Financial and accounting systems are central to the success of associations, but they can also present a variety of challenges.
If your association is considering accounting automation, you face several choices. In this post, we’ll talk about some of the major trends we’re seeing at our association clients, and ways these trends could inform your decision-making.
1. Reducing or eliminating the need for paper documentation
One of the most significant trends in accounting automation is reducing the need to physically handle documents and manually enter data.
The accounts payable function — and specifically, online bill payment — is a good example of accounting automation in action. Although your bank can provide a partial solution to online bill payment, often the related documentation doesn’t automatically transfer to your own accounting software. More effective solutions tend to create their own lifecycle for bill management and payment. These solutions may feature automated approval processes and audit trails as they generate payments, and often sync directly with your accounting software. Staff in operating units can gain greater visibility into their own budgets, and drill down into specific payments whenever they need to.
These solutions can also deliver significant benefits before, during, and following audits. Traditionally, accounting professionals needed to physically track down documents in disparate locations, provide them to the audit team, and refile them afterward. Inevitably, some documents would go missing, leading to frustration and errors. However, when accounting automation solutions are implemented, it’s potentially much easier to locate and share documents needed for audits — and eliminate the need to refile them. Another potential benefit is that you no longer need to dedicate space for document storage, whether onsite or elsewhere.
2. Maintaining systems that talk to each other
A related trend in accounting automation is ensuring that different systems within the organization can talk with each other. With team members working remotely and collaborating virtually, increasing the risks of double-entry and other types of human error.
Association management may assume that effective integration requires little more than choosing a good accounting software platform and then pushing a button. In reality, it’s a complicated, time- and resource-consuming process, with many moving parts. That said, the benefits can also be significant. For example, many of our clients have reported that with tighter integration between their accounting software and other systems, their internal customers feel an increased sense of ownership over their financials, with greater control and faster answers to their questions.
3. Selecting systems that can grow with your organization
For organizations whose accounting systems are older or less flexible, updating their systems and reporting tools to reflect such changes can be very difficult.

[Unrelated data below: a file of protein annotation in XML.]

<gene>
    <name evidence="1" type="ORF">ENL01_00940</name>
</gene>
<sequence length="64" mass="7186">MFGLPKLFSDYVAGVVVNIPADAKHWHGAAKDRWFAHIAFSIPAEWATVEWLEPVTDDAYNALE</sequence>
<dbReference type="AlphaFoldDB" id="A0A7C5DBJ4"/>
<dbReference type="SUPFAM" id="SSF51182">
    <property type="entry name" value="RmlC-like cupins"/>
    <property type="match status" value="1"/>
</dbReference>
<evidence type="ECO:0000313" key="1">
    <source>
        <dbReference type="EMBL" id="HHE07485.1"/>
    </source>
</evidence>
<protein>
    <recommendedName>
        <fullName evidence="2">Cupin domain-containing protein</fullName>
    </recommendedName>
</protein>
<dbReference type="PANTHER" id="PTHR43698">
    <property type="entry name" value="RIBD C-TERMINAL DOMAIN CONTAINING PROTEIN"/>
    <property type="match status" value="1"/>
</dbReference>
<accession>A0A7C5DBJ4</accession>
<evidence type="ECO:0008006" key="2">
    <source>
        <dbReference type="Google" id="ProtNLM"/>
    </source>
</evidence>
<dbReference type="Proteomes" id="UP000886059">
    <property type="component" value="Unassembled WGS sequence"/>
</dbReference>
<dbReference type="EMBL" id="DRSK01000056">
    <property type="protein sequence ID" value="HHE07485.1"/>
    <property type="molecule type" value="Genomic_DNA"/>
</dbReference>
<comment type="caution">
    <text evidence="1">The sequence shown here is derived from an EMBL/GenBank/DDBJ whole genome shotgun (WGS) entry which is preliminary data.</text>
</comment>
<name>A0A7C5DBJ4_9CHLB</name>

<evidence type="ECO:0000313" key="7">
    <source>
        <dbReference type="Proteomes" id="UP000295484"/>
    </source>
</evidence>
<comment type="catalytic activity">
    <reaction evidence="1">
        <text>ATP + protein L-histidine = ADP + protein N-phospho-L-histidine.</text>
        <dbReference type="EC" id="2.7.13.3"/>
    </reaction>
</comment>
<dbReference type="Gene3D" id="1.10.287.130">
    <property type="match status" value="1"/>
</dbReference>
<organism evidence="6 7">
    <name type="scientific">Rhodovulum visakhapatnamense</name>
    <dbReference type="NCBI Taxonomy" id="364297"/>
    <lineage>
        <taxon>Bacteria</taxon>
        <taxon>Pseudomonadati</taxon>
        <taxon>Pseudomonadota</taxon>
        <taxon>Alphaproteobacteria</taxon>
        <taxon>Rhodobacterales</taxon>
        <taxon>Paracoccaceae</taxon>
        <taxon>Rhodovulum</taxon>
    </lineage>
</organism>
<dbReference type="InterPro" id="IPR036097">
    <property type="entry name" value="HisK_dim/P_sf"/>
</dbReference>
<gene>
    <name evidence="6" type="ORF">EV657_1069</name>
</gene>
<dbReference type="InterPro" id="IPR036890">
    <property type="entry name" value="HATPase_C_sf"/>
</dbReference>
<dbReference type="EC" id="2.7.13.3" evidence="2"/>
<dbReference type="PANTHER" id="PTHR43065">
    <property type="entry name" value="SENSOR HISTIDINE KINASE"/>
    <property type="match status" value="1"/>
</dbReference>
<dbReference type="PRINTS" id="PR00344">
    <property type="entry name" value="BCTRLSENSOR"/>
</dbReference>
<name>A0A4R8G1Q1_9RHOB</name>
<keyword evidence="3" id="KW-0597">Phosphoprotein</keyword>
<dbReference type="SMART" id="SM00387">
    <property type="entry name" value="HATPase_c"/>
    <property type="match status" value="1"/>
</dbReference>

If your organization faces such decisions, it’s important to know that some software manufacturers effectively “lockdown” their systems so that users cannot make the kinds of fundamental changes just mentioned, while others are more flexible, and even encourage third-party software providers to introduce products to make their systems more functional.
4. Moving to cloud-based and SaaS systems
Another related decision associations face is whether to move to cloud-based and/or Software as a Service (SaaS) systems. While we’ve seen this trend for a number of years, it is becoming increasingly acute, especially in the area of data security. In the past, many associations could afford to have systems that lagged behind their software providers’ most recent build. But with the increasing risks of hacking and ransomware attacks, keeping one’s system current is more important than ever. Cloud-based and SaaS systems address this need by ensuring that an association’s security profile is always as up-to-date as possible.
It’s also helpful to understand that there is a continuum of SaaS models. On the simpler end, there are products such as QuickBooks Online; on the more robust and flexible end, there are systems such as Sage Intacct that may be better suited to the task.
5. Using training to ensure that your systems are being utilized to their potential
In our experience, many associations have barely scratched the surface in terms of what their people can do with their accounting technology — and the solution can often be found in training. Many of the best accounting software providers have scaled back or eliminated their training offerings. Fortunately, a robust ecosystem of third-party training providers can fill in this critical gap.
When selecting a provider with expertise in your particular accounting system, one helpful approach can be to join a relevant user group, which can be readily found through ASAE, or through various CPA organizations. We’ve also seen associations save money by taking part in group training; although the training is not customized, it does come at reduced costs that can make it a more sustainable solution.
Good luck on your journey
Not every association will place the same emphasis on these various trends in accounting automation — but keeping them in mind as you review your options can be a strategic plus. In essence, using the limitations and challenges presented by the pandemic to guide the development of your accounting system can be an effective way of making lemonade out of lemons.
Best of luck to you as you plan your organization’s future technology profile — and please let us know if we can provide any assistance.